ITEMS IN AFP WITH KEYWORD:
Jan 1, 2008 Issue
Choosing First-Line Therapy for Management of Type 2 Diabetes [AFP Journal Club]
Which controls type 2 diabetes best at five years: rosiglitazone, metformin, or glyburide? Metformin should be the first-line drug for managing type 2 diabetes. Insulin and sulfonylureas should be second line, and glitazones should be reserved for third line.
Oct 1, 2007 Issue
Does Pioglitazone Benefit Patients With Type 2 Diabetes? [Cochrane for Clinicians]
Pioglitazone produces a reduction in A1C levels similar to that produced by other drugs. One trial found that although pioglitazone, used as an adjunct to other antihyperglycemic medications, may lead to a statistically significant reduction in morbidity and mortality in patients with established ma...
Sitagliptin may be useful as second-line or third-line therapy in patients with a mildly elevated A1C level (less than 9 percent) who do not reach their A1C goal with first-line therapy (metformin). Sitagliptin will decrease postprandial blood glucose and mildly lower fasting blood glucose for a total A1C reduction around 0.8 percent.
Although type 1 diabetes historically has been more common in patients eight to 19 years of age, type 2 diabetes is emerging as an important disease in this group. Type 2 diabetes accounts for 8 to 45 percent of new childhood diabetes. This article is an update from the National Diabetes Education P...
Aug 1, 2007 Issue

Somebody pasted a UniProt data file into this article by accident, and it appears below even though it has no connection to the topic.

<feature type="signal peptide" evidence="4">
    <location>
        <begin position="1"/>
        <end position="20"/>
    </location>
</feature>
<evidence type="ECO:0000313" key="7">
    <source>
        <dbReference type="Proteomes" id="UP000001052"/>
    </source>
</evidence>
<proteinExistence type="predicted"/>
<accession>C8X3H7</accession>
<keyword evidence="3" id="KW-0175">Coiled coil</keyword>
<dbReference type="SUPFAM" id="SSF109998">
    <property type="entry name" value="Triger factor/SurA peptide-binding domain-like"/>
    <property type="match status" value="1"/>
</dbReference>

Alpha-glucosidase Inhibitors May Reduce the Risk of Type 2 Diabetes [Cochrane for Clinicians]
The literature shows that acarbose can reduce the risk of type 2 diabetes in patients with impaired glucose tolerance or impaired fasting glucose. However, it is unclear whether the drug stops or delays the development of the disease or masks the diagnosis. There is no evidence that acarbose use red...
Home monitoring of blood glucose and blood pressure levels can provide patients and physicians with valuable information in the management of diabetes mellitus and hypertension. Home monitoring allows patients to play an active role in their care and may improve treatment adherence and clinical outc...
The American Diabetes Association currently recommends an A1C goal of less than 7 percent. However, many patients are unable to achieve this goal by using oral drug combinations or diet and exercise, leaving insulin as the only treatment option. In most cases, insulin is initiated later in therapy b...
Inhaled insulin provides an alternative route of administration for rapid-acting insulin but offers no other benefit over available insulin therapy. It may reduce, but not eliminate, the need for self-injection in patients with type 1 diabetes. In patients with type 2 diabetes, the risk of hypoglyce...
Feb 1, 2007 Issue
The Role of Exercise in Patients with Type 2 Diabetes [Cochrane for Clinicians]
Regular exercise reduces A1C levels, adiposity, and triglyceride levels. However, no research has definitively proved a benefit of exercise on patient-oriented outcomes such as diabetes-related morbidity and mortality.
Jan 15, 2007 Issue
CDC Releases Data on Visual Impairment in Patients with Diabetes [Practice Guidelines]
The Centers for Disease Control and Prevention (CDC) has released data on visual impairment in patients with diabetes. Patients with diabetes are more likely to be visually impaired than those who do not have the disease.